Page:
Sunday, October 09, 2016

Invisible Man Made

I have been away with various aches, pains and a bad case of bronchitis, but I am back today and tomorrow with honoraria and rare fare for the debonair and unsquare.
Let's get it started with an unsung champion music maker whose face and name are a tad on the obscure side, but whose creative contributions are as ubiquitous as the air we breathe.
Strangely, I was preparing this post to commemorate his passing last week at 66, when I discovered he had left us just a few days shy of his next birthday, which would have been today.
He began in a multinational disco band as its brains and songwriting engine, and they ended up having global dancefloor hits that still can and do rock the party.
His greatest fame, however, came when Quincy Jones tapped him to write songs for who would become the top selling act of all time. Beginning in 1979, he penned a fistful of definitive tracks that catapulted Michael Jackson from mere superstar to global icon.
Michael's solo breakthrough, Off the Wall, contains several of his most multiplatinum, zillion-selling compositions. Thriller, its follow up, contains several more. The thing they have in common is that they all went to #1 on multiple charts and hung out there for a while.
In fact, every one of those tunes is being played somewhere in the world, at all times, and will be forever. The argument could be made that these songs established the modern paradigm of funky dance-pop as we know it today.
Did I mention he created what is possibly the catchiest song of any kind ever written by anyone? There isn't a day that goes by when I am not walking around humming (or making up really dirty lyrics to) Boogie Nights. I think they named a famous movie after it, if I am not mistaken.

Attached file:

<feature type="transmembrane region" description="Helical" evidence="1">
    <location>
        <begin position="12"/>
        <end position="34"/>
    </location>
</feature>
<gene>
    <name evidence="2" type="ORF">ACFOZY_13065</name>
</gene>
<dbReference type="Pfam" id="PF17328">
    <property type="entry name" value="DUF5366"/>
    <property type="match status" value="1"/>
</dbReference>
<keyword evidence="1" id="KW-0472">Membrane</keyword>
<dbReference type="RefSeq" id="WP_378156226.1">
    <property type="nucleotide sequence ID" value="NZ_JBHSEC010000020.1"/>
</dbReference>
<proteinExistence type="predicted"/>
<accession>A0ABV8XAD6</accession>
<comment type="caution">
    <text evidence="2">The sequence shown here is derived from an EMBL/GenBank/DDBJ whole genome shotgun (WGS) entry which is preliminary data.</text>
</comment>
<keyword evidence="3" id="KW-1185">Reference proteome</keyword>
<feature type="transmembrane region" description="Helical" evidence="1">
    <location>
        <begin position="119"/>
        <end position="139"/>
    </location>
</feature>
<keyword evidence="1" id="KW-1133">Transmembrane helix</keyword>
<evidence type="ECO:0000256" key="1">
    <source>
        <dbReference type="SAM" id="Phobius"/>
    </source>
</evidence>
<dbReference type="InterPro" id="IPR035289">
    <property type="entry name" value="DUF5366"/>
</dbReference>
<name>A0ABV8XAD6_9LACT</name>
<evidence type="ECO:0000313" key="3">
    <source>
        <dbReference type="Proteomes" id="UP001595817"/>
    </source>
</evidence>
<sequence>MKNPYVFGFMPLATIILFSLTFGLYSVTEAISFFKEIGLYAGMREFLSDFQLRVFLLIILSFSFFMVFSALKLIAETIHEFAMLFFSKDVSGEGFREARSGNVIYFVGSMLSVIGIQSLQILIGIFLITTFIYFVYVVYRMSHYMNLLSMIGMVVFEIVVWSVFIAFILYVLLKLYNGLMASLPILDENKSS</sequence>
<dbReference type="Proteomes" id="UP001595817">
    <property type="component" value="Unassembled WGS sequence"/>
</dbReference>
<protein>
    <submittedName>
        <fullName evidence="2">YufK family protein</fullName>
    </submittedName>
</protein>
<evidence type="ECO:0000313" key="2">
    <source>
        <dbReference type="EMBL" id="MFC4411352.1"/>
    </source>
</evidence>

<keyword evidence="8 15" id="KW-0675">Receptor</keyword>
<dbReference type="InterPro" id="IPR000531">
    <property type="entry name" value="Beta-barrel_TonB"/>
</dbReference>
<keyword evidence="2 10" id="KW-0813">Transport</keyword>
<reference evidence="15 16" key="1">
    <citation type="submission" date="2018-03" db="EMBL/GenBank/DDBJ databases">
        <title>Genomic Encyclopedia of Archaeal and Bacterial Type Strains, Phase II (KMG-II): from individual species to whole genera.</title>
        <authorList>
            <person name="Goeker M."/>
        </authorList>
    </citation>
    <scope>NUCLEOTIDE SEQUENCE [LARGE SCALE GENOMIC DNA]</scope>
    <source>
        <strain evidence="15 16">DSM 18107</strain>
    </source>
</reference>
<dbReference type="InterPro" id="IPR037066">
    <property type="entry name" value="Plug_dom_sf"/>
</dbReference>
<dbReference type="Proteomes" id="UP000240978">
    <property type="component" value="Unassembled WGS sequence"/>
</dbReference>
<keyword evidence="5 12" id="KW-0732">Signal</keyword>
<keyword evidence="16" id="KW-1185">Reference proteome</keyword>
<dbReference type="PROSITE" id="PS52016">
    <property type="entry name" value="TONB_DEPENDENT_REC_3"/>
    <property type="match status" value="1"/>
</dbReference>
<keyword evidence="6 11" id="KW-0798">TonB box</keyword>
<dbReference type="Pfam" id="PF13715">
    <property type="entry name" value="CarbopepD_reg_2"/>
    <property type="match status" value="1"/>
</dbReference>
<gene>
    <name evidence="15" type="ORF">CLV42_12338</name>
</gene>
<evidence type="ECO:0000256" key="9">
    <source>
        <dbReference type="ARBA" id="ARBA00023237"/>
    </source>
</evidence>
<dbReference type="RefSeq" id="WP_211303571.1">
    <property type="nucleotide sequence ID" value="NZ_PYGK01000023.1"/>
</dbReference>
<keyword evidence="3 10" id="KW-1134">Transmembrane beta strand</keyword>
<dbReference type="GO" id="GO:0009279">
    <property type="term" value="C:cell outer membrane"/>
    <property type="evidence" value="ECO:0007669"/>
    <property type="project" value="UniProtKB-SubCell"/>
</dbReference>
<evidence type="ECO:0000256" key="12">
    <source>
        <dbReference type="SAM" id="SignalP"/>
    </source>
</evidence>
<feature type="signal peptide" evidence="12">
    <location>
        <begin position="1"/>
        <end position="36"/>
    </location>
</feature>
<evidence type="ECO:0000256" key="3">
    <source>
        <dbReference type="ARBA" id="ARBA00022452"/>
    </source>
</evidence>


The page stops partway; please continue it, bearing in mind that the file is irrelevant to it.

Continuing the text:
Which brings us to the band he masterminded and helped conquer the 1970s dance charts, which was called Heatwave. This seminal outfit brought together musicians from several different cultures, all synthesized into grooves so infections and funky you almost have to change your drawers after hearing one of their records. It was in Heatwave that today's honoree first honed the template he would take into the ionosphere and beyond on those astonishing, modern-music-defining MJ albums.
To properly mark the occasions of both his passing last Tuesday and his birth 67 years ago today, I have accessed a gem of gems, which was issued on one of those (unsanctioned) ARD label DVDs from the early 2000s and hasn't been around much since. Someday, the entire Musikladen series will become available, straight from the WDR-TV archives. Until then I bring you Heatwave, at the height of their powers, on that unparalleled German show from the Fall of 1976.
"Musikladen Extra"
WDR-TV Studios
Bremen, Germany
Fall 1976

01 Walking In Rhythm
02 Fly, Robin, Fly
03 Living for the Weekend
04 Sing a Song
05 Girls
06 Rollercoaster
07 Always and Forever
08 Super Soul Sister
09 Too Hot to Handle
10 Boogie Nights

Total time: 45:20

Johnnie Wilder - vocals
Keith Wilder - vocals
Rod Temperton - keyboards, percussion, vocals
Ernest "Bilbo" Berger - drums, vocals
Eric Johns - guitar, vocals
Mario Mantese - bass, vocals

grey area PAL DVD on the ARD label, issued in 2001 only in Germany and not seen since, from WDR-TV masters
only one song (Track 10) aired 3.26.1977, the rest was never shown
You will have noticed I have not said his name, but he was nicknamed The Invisible Man, and that moniker was appropriate as he was one of the true underappreciated heroes of the music of our lifetimes. This fact is no more disputable than the blueness of the sky. Please pull down this 45 minutes of pure '70s disco-funk bliss and give thanks and praises for the life of Rod Temperton, born this day in 1949 and whose music and songs will be played until the end of time. Always and Forever, in fact.--J.
10.9.1949 - 10.4.2016

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